Jewish ballplayers are less than 2 percent of Hall — oy!
Results of voting for the 2010 Baseball Hall of Fame class were announced last Wednesday. As the week began, many felt that Andre Dawson and Bert Blyleven would gain entrance in to the hallowed halls of Cooperstown after several years on the ballot.
There were interesting first-timers on the ballot, as well, such as designated hitter Edgar Martinez (how do you value a guy who didn’t play the field for much of his career?), long-time Reds shortstop Barry Larkin and All-Star second baseman Roberto Alomar.
But there was one thing definitely missing from the ballot: A Jew.
Mind you, none were even up for consideration, so it’s not like I can vent about some kind of Hall of Fame anti-Semitism. But there’s not even anyone on the list of finalists for the Ford C. Frick Award, given each year to a broadcaster (unless there’s something about Lanny Frattare we don’t know). We’re not even excelling in the broadcast booth these days.
Of course, I’m only kidding — sort of.
I shouldn’t complain, right? What with Hank Greenberg and Sandy Koufax in the Hall, not to mention lesser known Lou Boudreau (lesser known about his Jewish background, not as a player/manager) and sort-of Jew Rod Carew (that’s right, he never actually converted). And of course there’s Pirates owner Barney Dreyfuss. There are 291 Hall of Famers right now enshrined in Cooperstown. If we count Carew, we’ve got five of them. That’s 1.72 percent. Considering that most estimates I’ve found of our percentage in the U.S. population is at about 2 percent or so, we’re just about right.
Forgive me, though, for wanting more. Maybe I’m greedy, but I’d like more excellence in this area. I hate to propel a stereotype, but what would the percentage of Jews be in the doctor hall of fame? Or the male-pattern baldness hall? I bet we’d corner the market if they ever decided to build the lactose intolerance hall of fame.
There are a number of Jewish Major Leaguers as we speak. Some have been All-Stars in the past couple of years, as I’ve written about. Who knows, maybe someday we’ll be talking about Ryan Braun or perhaps even Ian Kinsler and their chances of being inducted in Cooperstown. But who wants to wait that long?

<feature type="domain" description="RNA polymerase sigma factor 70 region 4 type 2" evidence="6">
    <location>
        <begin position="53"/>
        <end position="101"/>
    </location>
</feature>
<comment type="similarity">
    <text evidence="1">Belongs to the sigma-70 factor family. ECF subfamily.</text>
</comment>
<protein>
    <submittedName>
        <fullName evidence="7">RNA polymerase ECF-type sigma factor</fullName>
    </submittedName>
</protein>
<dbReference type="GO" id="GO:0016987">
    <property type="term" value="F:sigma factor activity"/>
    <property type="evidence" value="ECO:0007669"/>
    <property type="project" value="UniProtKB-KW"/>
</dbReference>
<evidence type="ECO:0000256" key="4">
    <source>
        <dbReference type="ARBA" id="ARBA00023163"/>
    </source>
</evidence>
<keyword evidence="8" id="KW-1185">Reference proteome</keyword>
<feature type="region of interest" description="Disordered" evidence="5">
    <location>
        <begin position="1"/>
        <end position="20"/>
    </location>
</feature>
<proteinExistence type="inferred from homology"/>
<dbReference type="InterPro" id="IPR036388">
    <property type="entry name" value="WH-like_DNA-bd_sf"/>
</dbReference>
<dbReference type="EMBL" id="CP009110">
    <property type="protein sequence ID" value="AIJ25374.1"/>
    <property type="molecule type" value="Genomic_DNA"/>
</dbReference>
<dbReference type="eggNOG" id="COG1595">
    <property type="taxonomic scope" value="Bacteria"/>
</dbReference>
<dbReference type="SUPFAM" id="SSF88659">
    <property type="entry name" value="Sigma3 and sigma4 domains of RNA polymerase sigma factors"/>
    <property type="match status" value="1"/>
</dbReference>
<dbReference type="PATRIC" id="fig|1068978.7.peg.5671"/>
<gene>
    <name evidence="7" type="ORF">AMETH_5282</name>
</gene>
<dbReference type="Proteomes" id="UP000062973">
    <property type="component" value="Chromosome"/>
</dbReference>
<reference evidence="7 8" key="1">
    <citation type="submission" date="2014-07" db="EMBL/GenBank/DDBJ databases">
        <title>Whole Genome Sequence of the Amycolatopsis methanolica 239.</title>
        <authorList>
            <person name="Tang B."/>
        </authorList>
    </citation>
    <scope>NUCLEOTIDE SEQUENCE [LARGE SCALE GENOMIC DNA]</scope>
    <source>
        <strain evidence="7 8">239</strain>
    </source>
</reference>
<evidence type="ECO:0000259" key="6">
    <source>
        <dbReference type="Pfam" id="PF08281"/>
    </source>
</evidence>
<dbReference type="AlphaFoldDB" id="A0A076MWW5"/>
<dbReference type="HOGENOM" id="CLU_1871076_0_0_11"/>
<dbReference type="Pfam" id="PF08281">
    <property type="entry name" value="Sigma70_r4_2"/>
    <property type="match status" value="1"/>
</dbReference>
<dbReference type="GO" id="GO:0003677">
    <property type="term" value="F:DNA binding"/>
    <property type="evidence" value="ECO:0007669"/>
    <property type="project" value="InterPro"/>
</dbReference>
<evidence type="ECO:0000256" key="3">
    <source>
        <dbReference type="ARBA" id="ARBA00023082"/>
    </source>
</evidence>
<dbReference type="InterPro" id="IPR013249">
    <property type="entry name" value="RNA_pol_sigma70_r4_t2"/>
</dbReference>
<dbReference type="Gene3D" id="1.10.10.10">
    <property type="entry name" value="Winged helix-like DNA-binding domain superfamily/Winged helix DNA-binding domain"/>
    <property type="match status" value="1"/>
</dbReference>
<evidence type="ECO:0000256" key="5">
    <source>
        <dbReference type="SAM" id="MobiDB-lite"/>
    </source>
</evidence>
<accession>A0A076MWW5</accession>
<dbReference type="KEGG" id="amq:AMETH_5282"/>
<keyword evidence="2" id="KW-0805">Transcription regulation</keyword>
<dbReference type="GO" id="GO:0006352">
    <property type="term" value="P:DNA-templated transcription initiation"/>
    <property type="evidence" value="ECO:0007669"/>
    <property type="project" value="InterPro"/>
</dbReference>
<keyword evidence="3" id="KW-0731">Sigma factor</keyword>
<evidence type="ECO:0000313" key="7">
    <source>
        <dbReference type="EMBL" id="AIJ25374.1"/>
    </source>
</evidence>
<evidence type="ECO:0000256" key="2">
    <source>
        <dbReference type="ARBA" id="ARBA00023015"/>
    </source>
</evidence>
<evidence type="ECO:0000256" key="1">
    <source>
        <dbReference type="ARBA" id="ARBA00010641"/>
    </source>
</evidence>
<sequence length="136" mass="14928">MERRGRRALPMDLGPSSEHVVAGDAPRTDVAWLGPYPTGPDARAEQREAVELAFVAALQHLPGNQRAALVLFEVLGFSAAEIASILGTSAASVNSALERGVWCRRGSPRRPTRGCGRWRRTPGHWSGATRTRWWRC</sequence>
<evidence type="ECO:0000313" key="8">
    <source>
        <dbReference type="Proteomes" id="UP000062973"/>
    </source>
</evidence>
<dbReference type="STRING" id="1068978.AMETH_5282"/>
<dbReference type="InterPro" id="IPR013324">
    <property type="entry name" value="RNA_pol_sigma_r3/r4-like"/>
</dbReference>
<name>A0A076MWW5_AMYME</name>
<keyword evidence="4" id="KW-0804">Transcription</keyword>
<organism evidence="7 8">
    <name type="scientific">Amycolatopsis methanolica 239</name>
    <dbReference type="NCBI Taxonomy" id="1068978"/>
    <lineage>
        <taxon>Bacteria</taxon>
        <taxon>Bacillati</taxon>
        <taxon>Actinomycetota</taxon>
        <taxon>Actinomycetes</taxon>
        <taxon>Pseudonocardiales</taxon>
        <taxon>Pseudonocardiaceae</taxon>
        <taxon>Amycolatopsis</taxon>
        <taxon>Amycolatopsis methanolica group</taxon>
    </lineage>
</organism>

Luckily, we don’t have to. Shawn Green retired after the 2007 season with the Mets. As the voting rules state, “Players who are eligible have played 10 seasons of Major League Baseball and have been retired for five full seasons. For example, those players eligible for consideration in 2010 will have played their final game in 2004. Those players eligible for consideration in 2011 will have last played in 2005, etc.”
That means that Green will be eligible in 2013 for the first time. It’s an interesting class, to say the least, with Barry Bonds, Roger Clemens and Sammy Sosa also appearing for the first time. Maybe Green gets some votes simply for not being accused of taking steroids at any point.
Seriously, though, does Green even have a shot? He was a two-time All-Star who finished in the top 10 in MVP voting three different times in his career. He topped 40 homers three times and 100 RBIs four times, finishing with 328 HR and 1070 RBIs over his 15-year career. He also stole 162 bases, with one 30-30 season to his credit.
The site Baseball-Reference.com has two indicators for Hall of Fame credentials. The first is the Hall of Fame Monitor, which measures how likely (not how deserving) a player is to get in. Green scores a 62. A likely Hall of Famer is around 100. The second is the Hall of Fame Standards, which is more about how deserving a player is by measuring the quality of his career. Green grabs a 33 on that scale; an average Hall of Famer, 50.
In short, he falls a bit short. A nice career, but it’s looking like the only way he gets into Cooperstown is if he visits with his family. And it leaves us hoping Braun and Kinsler keep it up.
(Jonathan Mayo, The Chronicle’s sports columnist and a staff writer for MLB.com, can be reached at firstname.lastname@example.org.)